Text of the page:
One of the UK’s biggest funders of new and emerging music, responsible for fostering the careers of artists including Sam Fender, Little Simz and 2021 Mercury prize winner Arlo Parks, has this week seen its budget slashed by 60%.

The PRS Foundation, which funds hundreds of aspiring artists and music organisations across the country – including a number of artists from groups underrepresented in the music industry – announced on Wednesday that its income would be cut from £2.75m to £1m from 2024 onwards, citing financial necessity. The decision was taken by its parent company and primary funder PRS for Music, which collects royalties for musicians when their music is streamed or played in public.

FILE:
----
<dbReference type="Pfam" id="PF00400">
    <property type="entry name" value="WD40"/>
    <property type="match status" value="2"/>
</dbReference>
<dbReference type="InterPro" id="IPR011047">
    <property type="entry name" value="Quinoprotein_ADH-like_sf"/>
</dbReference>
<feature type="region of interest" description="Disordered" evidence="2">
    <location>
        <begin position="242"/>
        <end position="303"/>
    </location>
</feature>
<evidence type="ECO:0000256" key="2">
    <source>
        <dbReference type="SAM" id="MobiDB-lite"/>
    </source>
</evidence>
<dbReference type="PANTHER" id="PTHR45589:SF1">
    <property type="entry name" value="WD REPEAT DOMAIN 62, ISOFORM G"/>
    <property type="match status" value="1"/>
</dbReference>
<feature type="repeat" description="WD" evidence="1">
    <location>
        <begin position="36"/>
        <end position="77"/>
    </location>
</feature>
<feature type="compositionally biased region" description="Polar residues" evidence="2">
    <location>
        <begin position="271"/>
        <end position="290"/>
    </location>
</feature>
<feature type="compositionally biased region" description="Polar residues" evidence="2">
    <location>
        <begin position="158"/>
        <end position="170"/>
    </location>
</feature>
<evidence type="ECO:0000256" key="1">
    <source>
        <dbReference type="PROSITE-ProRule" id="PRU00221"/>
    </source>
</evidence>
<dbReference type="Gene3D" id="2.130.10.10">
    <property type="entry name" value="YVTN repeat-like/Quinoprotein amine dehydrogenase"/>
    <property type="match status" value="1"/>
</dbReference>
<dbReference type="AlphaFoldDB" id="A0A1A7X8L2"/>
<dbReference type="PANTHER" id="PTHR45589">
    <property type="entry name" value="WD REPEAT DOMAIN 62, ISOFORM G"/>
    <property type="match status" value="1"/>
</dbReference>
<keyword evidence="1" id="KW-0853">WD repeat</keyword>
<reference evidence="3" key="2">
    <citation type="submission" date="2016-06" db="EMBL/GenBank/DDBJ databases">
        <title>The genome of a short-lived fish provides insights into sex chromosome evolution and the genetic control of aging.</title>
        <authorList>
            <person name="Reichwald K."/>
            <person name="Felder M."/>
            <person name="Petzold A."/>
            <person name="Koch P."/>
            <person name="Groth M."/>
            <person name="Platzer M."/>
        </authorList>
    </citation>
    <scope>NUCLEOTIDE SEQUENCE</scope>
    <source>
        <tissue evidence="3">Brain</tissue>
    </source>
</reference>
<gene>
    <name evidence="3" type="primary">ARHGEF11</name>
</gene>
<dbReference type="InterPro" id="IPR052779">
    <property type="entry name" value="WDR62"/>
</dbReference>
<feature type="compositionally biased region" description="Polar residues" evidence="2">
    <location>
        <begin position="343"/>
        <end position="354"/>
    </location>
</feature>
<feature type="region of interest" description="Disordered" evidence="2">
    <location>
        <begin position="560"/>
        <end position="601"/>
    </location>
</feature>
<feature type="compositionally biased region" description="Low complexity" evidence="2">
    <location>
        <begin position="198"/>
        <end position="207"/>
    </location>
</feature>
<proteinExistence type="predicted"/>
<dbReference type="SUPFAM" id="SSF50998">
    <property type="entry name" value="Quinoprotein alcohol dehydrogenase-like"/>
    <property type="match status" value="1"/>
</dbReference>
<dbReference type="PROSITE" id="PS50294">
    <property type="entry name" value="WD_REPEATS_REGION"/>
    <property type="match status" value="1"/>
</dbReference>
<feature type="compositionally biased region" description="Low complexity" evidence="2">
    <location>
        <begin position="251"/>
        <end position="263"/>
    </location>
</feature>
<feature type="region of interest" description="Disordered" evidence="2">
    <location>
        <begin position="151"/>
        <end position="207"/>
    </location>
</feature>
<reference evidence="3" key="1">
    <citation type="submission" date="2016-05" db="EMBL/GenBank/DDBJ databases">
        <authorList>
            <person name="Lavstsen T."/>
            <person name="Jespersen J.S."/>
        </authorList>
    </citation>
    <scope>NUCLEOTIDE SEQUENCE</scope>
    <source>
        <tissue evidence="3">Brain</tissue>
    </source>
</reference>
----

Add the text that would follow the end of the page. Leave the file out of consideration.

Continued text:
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Hmm, no obvious choices for envois today. I've just been reading about the Code Rossini in Tarkuskin's Oxford History, so let's have an example. Here is the overture to La Gazza Ladra wherein he demonstrates how to distill sonata form and how to steamroller the audience with the famous Rossini crescendo:

And while we are in Rossini territory, here is a potpourri of Rossini tunes put together for guitar by Mauro Giuliani around 1820 when Rossini was conquering Europe. The guitarist is Julian Bream who discovered these gems:

And finally, here is Hopkinson Smith playing the first Partita for Violin by Bach, the one with all the doubles: